“One of the reasons why I started the Kenya Homes Expo was to help the different players in the sector interact and forge affiliations,” Mr Ojijo says.
Meanwhile, Mr Ng’ang’a attributes the successful run of Granite Capital to partnerships with established real estate companies.
“For example, we have partnered with Cytonn Investments, for whom we market property. The partnership with Cytonn has given us access to its huge clientèle base, thereby catalysing our growth,” he says.
However, he cautions against partnering with a company before performing a thorough background search on it. He says it is important to conduct such a search to avoid getting into a partnership with a dubious organisations that can sully one’s reputation.
5. Know when to consult professionals
According to Mr Wanjala, many people who venture into real estate initially want to do everything by themselves, without engaging professionals such as realtors, lawyers, property valuers and building contractors. This is usually in a bid to save costs, as the common perception among average investors is that professionals charge a lot for their services.
However, Mr Ng’ang’a argues that this perception could not be further from the truth and goes on to give the example of a person looking to sell their home. If such a home owner chooses to bypass professional realtors and decides to engage the potential buyers on their own, they not only risk being conned, but also selling the house at a price that’s far much lower than the current market prices. Further, the house might remain on the market for much longer because the seller misses out on the opportunity to advertise it to the realtor’s viable clientèle base.
6. Be honest and ethical
During the State House Summit on Land that was held on Monday this week, an issue that was said to be a sore point by many stakeholders was the high level of deceit when it comes to land dealings in the country. It seems con men have been having a field day selling land whose titles are either forged or non-existent. This has made Kenyans generally sceptical when it comes to trading in real estate.
“When one joins the real estate field as an investor, opportunities to make an easy buck under the table will surely arise. Honesty is such a rare virtue in this field that the few of us who possess it stand out as giants and market leaders,” says Mr Ng’ang’a.
Meanwhile, Mr Ojijo says high ethical standards are crucial ingredients for his success.
“I have always tried to put the customer’s interests first in all my dealings. This has helped me retain clients for years, as I have clients whom I did business with 20 years ago calling to thank me. When you’re honest, word gets around fast and people keep referring new customers to you,” he says.
7. Embrace technology
That technology evolves rapidly is common knowledge but what Mr Ojijo has learnt is that it is up to the investor to adapt in tandem with the technological changes or let their business sink.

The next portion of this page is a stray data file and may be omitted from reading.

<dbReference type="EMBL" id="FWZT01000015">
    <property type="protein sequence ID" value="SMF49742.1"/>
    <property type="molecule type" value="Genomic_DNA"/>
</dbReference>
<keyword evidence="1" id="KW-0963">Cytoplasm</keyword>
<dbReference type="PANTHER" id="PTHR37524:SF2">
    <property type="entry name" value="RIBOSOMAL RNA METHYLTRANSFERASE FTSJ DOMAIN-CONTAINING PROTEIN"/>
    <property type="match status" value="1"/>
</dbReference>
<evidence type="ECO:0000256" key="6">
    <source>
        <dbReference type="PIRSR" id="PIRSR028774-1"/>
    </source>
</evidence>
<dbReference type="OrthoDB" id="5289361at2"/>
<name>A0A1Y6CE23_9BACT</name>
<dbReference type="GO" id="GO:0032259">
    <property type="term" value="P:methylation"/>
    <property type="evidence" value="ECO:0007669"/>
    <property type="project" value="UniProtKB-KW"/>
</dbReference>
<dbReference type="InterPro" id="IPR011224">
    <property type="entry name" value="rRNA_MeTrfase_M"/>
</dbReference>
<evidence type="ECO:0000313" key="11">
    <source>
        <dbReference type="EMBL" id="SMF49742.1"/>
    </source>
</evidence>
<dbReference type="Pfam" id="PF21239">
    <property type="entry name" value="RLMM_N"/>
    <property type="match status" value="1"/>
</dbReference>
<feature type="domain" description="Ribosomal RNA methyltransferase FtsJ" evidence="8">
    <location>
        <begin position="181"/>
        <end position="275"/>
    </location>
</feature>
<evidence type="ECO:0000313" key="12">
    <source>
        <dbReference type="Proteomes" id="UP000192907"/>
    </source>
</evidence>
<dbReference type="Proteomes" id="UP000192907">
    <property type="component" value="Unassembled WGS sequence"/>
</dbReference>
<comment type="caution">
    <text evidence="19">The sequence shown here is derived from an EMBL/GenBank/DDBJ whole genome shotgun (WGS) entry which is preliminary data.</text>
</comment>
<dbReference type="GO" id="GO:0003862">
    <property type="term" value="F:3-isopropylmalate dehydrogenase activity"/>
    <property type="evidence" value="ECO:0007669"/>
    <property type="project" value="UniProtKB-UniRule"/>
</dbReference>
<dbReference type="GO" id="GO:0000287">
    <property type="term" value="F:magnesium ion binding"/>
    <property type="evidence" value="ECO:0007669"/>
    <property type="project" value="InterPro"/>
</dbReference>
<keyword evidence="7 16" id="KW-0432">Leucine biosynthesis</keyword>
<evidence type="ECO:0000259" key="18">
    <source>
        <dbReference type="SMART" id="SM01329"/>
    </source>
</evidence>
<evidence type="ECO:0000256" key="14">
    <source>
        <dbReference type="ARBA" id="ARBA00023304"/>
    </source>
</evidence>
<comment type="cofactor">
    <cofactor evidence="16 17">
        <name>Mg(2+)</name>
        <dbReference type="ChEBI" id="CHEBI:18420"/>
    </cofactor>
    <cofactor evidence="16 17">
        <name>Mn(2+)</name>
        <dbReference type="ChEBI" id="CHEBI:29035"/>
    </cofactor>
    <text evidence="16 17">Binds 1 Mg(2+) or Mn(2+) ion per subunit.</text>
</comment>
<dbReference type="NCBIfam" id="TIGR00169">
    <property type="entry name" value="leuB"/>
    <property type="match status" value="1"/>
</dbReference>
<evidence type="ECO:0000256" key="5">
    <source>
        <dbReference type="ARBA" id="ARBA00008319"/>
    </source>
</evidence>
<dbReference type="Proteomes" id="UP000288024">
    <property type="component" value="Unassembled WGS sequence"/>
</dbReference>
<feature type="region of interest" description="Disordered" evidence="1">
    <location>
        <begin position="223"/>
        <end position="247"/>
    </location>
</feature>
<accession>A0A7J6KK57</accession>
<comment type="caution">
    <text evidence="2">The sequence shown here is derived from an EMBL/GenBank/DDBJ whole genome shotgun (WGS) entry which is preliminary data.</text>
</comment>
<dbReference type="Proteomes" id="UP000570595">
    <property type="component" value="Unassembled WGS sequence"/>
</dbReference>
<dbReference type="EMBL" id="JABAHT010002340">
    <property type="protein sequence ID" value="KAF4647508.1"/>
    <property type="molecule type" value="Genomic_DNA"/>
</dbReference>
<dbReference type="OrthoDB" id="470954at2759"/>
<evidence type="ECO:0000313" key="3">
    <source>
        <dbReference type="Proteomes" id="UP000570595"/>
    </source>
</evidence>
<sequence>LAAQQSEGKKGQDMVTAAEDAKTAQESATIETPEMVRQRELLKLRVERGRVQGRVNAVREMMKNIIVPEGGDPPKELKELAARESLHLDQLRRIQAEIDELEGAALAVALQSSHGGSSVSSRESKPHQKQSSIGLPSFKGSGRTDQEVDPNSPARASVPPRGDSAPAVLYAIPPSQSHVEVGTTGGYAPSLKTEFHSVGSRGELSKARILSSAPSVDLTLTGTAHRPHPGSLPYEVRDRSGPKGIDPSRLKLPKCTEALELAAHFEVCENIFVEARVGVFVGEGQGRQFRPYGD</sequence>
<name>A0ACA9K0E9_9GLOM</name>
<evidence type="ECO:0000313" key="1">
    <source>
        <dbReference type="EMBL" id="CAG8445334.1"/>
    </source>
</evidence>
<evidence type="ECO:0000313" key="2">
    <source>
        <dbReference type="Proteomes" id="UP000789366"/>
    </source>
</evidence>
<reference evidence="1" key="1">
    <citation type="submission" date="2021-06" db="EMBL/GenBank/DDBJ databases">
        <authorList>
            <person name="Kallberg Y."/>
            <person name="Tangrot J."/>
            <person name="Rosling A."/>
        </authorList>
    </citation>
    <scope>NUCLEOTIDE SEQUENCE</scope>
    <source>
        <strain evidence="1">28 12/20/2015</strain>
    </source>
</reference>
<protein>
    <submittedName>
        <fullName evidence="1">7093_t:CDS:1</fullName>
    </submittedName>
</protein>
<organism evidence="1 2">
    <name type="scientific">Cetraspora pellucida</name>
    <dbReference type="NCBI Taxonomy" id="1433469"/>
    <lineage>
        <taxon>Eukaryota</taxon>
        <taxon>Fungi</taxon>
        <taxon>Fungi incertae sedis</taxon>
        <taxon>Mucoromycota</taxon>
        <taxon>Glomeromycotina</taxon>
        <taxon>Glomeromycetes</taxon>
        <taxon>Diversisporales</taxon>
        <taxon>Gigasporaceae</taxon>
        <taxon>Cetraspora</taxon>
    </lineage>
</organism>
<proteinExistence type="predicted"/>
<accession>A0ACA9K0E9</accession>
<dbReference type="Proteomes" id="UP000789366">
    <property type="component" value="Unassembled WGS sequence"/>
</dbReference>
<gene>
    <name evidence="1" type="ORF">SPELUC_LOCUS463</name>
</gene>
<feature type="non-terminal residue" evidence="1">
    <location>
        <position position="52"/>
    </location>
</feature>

“We have stayed above the competition because at Villa Care and Homes Universal, we are always looking to infuse the latest technology into our operations. For instance, we use a cloud-based system of management that can instantly be accessed anywhere by our agents, clients and home owners,” he reveals.
Meanwhile, Granite Capital channels almost its entire marketing budget to social media platforms. Digital marketing, Mr Ng’ang’a points out, is the future of real estate marketing because the majority of their buyers fall between the ages of 30 and 45, who social media a lot.
8. Develop good communication and negotiation skills
The property industry is all about communicating with potential clients and convincing them to sign along the dotted line. Both Mr Ng’ang’a and Mr Ojijo aver that clinching a deal relies heavily on the art of conversation, which is not usually an easy concept to grasp.
“I always asses people’s communication skills before entering into any business partnerships with them. Real estate is all about selling, and selling needs superb communication skills that sometimes cannot be learnt in school,” Mr Ojijo says.
“I have seen deals worth tens of millions collapse just because of a mere Sh100,000. This points to poor negotiation skills on the part of the realtor, who is supposed to be the link between the seller and the buyer. A realtor should have an inborn ability to bring two opposing parties to the table and make them reach a common ground,” adds Mr Ng’ang’a.
9. Keep your emotions in check
A serious error that Mr Wanjala has witnessed many people make is buying property at inflated prices simply because they’ve “fallen in love” with it.
“I ask my clients to make purchases based on facts and figures, not emotions,” he says.
He further advises that before one buys property, they should seek expert valuation and never pay a cent above the valuation price. When entering into a joint venture partnership with others, they should do so based on the other party’s competence in handling real estate matters as opposed to appeasing close friends and relatives. If possible, avoid getting into deals with close relatives.
10. Keep yourself informed
In order to adapt to the ever-changing political landscape and economic trends, one needs to constantly keep abreast of new developments in real estate. Mr Ojijo confesses to being an avid reader of property magazines and a voracious consumer of political news.
“The decisions that politicians make always end up affecting the property sector in one way or the other, he says.
Being constantly informed also helps one to keep up to date with national laws, county regulations and emerging trends.
Mr Ng’ang’a, Mr Wanjala and Mr Daniel Ojijo all agree that any aspiring real estate investor who closely follows the above-mentioned tips can achieve their goals faster.
“All in all, the property scene is profitable for those who are willing to work hard, be diligent and seek as much knowledge as possible about the industry,” concludes Mr Ng’ang’a.